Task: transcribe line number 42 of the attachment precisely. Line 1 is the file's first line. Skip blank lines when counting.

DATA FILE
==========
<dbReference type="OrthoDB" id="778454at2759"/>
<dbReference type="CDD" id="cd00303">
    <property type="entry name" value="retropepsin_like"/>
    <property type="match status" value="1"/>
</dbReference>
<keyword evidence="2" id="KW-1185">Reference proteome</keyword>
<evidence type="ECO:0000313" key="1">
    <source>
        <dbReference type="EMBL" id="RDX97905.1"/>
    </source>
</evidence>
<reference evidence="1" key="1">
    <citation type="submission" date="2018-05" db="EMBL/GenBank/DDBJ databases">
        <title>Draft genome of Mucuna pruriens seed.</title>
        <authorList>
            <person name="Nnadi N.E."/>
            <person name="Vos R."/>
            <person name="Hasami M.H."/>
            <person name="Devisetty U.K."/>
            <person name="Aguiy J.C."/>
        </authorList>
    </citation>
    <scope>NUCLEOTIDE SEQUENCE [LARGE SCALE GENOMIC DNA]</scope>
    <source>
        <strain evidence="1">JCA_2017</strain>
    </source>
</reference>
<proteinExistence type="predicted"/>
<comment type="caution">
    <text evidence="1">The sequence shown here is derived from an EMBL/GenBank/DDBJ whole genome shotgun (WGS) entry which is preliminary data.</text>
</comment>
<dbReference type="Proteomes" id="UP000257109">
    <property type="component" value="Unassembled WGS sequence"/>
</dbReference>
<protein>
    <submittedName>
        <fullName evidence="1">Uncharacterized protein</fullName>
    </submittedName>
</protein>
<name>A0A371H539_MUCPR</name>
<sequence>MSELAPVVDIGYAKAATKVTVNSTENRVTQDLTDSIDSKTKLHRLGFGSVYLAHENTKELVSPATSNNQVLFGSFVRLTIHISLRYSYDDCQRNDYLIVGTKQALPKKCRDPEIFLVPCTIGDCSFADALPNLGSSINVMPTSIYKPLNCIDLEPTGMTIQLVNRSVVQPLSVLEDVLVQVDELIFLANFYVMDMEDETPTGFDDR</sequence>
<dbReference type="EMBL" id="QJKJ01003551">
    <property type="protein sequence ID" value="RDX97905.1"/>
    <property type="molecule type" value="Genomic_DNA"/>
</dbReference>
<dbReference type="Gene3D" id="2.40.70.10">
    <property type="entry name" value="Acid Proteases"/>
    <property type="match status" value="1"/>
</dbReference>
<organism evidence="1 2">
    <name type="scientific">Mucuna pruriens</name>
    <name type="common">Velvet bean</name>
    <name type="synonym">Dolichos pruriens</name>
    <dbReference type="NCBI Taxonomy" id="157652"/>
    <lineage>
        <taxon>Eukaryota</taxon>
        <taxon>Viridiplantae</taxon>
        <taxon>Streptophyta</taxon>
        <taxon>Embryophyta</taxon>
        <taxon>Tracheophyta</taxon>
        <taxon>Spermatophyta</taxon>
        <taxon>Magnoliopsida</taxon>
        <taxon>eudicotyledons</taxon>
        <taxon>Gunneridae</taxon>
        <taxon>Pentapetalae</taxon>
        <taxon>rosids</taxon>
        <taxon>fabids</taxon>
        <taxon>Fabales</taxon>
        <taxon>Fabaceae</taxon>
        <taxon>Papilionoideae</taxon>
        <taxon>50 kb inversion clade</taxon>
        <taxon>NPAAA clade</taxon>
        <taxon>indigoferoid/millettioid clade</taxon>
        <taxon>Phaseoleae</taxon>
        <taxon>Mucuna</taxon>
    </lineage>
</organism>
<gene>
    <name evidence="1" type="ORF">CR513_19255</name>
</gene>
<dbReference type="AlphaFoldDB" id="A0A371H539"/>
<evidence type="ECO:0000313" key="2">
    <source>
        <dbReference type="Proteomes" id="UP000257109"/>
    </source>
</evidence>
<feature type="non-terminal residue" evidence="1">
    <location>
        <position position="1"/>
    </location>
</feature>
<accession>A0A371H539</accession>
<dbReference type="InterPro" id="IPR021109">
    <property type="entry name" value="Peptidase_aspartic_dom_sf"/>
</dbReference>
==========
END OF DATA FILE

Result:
<dbReference type="EMBL" id="QJKJ01003551">